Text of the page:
WASHINGTON (JTA) – A top Democrat and a top Republican are promising intense congressional scrutiny of President Bush’s proposal for a massive arms sale to Saudi Arabia and other Persian Gulf nations.
“The United States relies on its only democratic ally in the Middle East, and that’s Israel, the only ally that’s in sync with U.S. interests,” Rep. Eric Cantor (R-Va.), the deputy minority whip in the U.S. House of Representatives, told JTA, saying he wanted to examine the deal before signing on.
Speaking Monday, just after returning from leading a tour of Israel and the Palestinian areas with 18 of his colleagues, Cantor added: “We ought to make sure our ally in the region maintains a qualitative military edge.”
House Majority Leader Steny Hoyer (D-Md.), who is returning Saturday from leading an 18-person Democratic delegation to Israel, is also promising to raise questions about the proposed Saudi arms deal.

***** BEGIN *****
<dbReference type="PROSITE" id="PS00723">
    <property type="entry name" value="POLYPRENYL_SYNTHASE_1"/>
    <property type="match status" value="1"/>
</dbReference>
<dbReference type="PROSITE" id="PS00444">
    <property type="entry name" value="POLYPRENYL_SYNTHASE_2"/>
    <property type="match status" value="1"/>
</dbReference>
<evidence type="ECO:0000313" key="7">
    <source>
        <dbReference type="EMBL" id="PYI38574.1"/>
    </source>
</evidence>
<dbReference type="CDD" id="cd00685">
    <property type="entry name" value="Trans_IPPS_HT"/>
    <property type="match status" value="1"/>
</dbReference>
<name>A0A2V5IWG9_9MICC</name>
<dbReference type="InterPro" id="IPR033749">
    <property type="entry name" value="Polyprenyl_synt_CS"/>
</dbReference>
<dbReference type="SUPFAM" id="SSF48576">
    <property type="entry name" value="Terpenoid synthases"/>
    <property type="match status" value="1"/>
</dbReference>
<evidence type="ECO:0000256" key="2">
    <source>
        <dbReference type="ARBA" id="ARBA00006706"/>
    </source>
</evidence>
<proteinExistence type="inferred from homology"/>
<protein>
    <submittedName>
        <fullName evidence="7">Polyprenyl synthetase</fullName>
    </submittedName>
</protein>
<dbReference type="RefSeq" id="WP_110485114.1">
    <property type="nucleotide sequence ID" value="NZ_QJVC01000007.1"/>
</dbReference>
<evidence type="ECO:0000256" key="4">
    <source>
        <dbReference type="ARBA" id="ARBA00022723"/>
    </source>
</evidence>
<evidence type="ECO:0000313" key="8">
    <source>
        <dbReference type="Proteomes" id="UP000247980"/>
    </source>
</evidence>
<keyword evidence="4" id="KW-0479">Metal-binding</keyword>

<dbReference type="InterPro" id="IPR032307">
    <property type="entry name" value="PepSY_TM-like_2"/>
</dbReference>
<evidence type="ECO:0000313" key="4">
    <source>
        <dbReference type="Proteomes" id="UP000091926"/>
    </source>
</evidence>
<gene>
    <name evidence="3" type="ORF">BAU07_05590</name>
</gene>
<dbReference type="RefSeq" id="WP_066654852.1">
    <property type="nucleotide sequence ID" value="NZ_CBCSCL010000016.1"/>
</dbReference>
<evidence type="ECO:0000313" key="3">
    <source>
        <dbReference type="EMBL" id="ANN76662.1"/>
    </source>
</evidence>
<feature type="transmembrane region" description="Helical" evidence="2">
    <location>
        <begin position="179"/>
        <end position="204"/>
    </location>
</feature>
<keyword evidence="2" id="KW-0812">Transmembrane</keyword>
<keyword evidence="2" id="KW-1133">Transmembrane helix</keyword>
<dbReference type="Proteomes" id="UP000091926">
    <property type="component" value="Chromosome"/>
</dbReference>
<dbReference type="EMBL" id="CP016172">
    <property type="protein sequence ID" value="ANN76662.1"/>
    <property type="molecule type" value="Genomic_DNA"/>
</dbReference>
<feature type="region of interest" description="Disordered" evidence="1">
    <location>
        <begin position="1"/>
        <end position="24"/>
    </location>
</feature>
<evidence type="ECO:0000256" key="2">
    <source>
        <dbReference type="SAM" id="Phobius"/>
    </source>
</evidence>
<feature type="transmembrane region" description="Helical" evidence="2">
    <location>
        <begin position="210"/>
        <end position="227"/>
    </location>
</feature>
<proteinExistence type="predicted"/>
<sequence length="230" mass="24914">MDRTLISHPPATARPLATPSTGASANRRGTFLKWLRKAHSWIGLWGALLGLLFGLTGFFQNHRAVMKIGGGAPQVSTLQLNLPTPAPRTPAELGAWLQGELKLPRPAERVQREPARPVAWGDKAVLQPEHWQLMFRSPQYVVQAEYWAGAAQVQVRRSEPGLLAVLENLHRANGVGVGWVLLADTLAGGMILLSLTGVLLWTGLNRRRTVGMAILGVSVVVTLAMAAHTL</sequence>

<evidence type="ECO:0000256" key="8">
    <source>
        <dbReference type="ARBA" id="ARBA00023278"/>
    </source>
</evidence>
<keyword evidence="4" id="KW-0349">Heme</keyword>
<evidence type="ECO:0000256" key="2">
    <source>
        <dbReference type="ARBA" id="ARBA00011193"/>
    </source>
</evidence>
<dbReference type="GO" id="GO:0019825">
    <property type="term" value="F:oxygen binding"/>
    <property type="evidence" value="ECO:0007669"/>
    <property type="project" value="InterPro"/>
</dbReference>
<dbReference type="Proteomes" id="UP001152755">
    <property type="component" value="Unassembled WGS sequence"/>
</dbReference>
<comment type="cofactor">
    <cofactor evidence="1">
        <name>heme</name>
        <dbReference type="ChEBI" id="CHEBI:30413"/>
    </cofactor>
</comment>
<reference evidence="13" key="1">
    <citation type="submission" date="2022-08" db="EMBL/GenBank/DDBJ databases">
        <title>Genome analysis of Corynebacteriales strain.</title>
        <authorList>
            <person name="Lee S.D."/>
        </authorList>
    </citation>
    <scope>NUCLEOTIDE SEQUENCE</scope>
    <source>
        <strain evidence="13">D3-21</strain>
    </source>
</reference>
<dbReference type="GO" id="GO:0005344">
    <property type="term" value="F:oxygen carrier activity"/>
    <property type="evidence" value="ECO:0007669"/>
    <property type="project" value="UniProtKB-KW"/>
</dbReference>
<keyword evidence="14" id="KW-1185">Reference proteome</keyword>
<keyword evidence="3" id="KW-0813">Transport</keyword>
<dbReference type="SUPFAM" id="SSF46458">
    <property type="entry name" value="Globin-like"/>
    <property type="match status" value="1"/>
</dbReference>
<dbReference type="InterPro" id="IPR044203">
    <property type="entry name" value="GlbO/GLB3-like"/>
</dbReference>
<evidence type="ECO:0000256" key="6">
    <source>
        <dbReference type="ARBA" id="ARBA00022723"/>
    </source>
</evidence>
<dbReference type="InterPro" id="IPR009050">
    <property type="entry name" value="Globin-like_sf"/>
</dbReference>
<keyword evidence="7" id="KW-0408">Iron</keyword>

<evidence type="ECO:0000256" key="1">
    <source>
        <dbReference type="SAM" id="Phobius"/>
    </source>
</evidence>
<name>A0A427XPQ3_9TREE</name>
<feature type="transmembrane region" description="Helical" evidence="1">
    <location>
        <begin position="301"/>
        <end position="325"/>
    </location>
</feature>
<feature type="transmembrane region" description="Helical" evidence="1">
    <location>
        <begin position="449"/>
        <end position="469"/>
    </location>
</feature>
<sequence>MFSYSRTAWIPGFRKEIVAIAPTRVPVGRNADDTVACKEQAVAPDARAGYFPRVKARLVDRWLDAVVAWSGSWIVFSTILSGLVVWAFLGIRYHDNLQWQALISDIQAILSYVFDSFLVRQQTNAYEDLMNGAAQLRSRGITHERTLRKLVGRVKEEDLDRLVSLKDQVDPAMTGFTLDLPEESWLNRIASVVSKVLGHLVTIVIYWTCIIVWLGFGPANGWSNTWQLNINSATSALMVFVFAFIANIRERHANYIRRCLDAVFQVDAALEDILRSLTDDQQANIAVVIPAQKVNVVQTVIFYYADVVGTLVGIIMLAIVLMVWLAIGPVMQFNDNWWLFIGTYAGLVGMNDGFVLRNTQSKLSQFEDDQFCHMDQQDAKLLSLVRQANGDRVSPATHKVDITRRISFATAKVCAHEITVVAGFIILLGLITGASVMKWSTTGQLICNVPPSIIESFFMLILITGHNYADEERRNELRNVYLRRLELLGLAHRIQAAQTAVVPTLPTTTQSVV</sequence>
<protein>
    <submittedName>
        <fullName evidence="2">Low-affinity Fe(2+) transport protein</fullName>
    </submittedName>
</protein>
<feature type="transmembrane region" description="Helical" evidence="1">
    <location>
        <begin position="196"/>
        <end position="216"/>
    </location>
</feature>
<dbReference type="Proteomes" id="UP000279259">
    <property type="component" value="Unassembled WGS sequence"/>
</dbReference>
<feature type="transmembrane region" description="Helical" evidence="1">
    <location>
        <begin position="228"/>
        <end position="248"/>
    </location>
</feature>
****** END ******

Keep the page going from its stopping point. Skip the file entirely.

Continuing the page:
Hoyer told JTA that his thinking on the Saudi package – reportedly involving $20 billion in equipment, including devices that invest commonplace missiles with deadly accuracy – is being colored by a recent report about the disappearance of tens of thousands of supplies sent by the United States to Iraqi forces.
“We’ve seen recent examples where large arms caches have been lost, and we now think those weapons might have been used against Americans,” Hoyer told JTA before leaving for Israel. “We don’t want to see those weapons used in a way that’s inconsistent with Israel’s security.”
The deal was announced July 30, during the last week before Congress adjourned for its summer break.
Administration officials are presenting the arms deal as a key component in securing Saudi cooperation in efforts to broker an Israeli-Palestinian deal, quell Sunni violence in Iraq and forge a powerful Arab bloc to counter Iranian ambitions in the region.
As part of its plan, the administration signed a memorandum of understanding with Israel on Thursday promising a hike in U.S. military assistance to the Jewish state over the next 10 years from $2.4 billion to $3 billion annually. Pro-Israel lobbyists had wanted to see that part of the proposal signed before they consider the Saudi component.